PC Pop-Up Ads Are Out of Site




Ericsson Introduces Mobile Internet Advertiser for Web Services
DALLAS–While typing up a business letter on your PC, a cartoon airplane suddenly appears and flies around the screen. When you click on it, last-minute ticket deals on your preferred airline appear.
That is just one of several prototype ads by Omnicom Group’s Targetbase, using a new technology called Mobile Internet Advertiser, developed by Ericsson Cellular Network. MIA software delivers ads via the Internet. Placed on a computer’s hard drive, the spots are presented at set intervals. Ads will also play over the next generation of wireless phones that are equipped to receive Internet content.
The business model promoted by Ericsson would allow Internet-service providers to cash in on advertising revenue, rather than the sites that currently host banner ads. The ISPs could have their customers fill out profiles, for example, in exchange for free Web service punctuated with occasional ads.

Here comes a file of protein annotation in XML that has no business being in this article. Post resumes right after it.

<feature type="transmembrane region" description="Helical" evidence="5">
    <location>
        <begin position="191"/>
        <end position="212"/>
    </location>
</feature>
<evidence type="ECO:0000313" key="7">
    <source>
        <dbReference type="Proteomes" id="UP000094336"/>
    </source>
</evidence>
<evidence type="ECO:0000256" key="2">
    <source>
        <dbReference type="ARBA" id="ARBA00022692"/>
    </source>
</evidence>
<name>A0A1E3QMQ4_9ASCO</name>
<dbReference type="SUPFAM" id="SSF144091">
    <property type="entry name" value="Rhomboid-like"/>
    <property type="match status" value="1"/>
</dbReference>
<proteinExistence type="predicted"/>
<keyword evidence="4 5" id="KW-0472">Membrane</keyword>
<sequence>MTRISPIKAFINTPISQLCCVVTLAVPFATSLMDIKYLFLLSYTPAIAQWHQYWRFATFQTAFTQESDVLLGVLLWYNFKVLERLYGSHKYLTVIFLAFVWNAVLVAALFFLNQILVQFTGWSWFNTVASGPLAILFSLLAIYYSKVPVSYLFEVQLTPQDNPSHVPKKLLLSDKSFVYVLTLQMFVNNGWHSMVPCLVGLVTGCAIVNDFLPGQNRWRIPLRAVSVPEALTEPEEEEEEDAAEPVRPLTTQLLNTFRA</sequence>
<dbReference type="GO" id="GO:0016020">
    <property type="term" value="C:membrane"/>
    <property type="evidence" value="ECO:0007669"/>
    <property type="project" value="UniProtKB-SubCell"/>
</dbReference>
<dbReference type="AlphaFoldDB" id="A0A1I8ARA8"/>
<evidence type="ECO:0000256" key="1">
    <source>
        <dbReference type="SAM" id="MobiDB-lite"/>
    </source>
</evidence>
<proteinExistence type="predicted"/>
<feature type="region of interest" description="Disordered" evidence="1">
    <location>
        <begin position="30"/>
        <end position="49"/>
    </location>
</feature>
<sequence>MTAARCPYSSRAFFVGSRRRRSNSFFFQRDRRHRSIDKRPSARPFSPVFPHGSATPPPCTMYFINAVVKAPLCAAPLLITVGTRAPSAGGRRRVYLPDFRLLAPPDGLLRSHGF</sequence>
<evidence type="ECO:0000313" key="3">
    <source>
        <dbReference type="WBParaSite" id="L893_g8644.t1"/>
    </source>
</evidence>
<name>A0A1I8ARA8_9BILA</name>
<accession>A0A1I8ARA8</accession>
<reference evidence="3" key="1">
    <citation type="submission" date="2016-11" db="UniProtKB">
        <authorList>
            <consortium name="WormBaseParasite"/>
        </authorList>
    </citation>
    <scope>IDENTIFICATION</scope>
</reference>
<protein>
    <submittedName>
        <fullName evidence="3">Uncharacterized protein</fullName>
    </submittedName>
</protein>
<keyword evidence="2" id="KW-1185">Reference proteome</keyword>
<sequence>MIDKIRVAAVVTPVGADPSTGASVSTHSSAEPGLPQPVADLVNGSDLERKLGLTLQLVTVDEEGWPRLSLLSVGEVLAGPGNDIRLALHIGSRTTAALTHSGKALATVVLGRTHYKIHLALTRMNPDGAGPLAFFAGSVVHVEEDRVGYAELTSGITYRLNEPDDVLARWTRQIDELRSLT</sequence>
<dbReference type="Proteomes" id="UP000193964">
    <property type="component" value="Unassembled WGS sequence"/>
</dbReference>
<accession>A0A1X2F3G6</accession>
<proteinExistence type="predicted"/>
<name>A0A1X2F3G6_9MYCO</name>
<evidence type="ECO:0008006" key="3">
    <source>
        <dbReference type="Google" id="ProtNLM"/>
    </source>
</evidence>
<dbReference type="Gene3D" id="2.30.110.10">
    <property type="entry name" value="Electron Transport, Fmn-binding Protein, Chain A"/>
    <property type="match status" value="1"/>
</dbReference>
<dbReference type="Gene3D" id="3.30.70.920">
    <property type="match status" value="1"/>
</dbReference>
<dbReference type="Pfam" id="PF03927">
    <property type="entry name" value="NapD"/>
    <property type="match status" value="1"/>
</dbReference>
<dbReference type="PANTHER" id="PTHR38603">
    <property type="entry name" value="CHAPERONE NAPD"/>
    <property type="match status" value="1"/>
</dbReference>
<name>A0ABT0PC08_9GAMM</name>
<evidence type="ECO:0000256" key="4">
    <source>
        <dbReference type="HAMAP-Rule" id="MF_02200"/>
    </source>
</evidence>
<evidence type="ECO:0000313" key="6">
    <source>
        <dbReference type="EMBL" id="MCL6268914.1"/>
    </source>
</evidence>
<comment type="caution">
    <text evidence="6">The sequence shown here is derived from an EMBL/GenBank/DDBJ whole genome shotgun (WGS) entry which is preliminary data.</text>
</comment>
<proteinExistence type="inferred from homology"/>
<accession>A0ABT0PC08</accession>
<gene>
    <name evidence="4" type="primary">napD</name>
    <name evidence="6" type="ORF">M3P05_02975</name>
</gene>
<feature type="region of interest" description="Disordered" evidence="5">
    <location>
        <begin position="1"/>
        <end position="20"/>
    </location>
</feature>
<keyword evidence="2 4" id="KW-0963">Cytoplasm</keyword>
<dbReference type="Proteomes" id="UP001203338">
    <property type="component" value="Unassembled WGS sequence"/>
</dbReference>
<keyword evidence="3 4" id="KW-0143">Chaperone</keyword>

“The DoubleClick fiasco has been interesting to watch,” said Barbara Boyle, Ericsson global marketing manager for network systems. “People are very concerned about their privacy. Telecom providers, on the other hand, already have a customer relationship. People are much more likely to tell things about themselves if they already have a secure relationship.
“This is the ultimate selling tool,” she added. When combined with cell phones, advertisers can target ads to locations as well as to each consumer’s profile and buying habits.
The customer-profiling aspect appealed to Targetbase, a $41 million direct-response company, which has developed sample ads for new Dallas ISP YPay.
“We’re going to integrate our technology with YPay, so we can serve those ads with extraordinary intelligence,” said Targetbase vice president of sales Bill Shuman.
“As time goes on, we will develop better and better profiles. Since [consumers] opt into this, there’s respect for the person at the other end.”
The experience has the potential to be much more entertaining and engaging than traditional Web advertising, according to the developer. Each MIA ad is designed with a clickable “X,” which enables users to turn off the messages, which appear regardless of whether each user remains connected to the Internet.
Ericsson introduced MIA, developed by its engineers in both Richardson, Texas, and Stockholm, Sweden, at the CTIA Wireless 2000 conference last month in New Orleans. K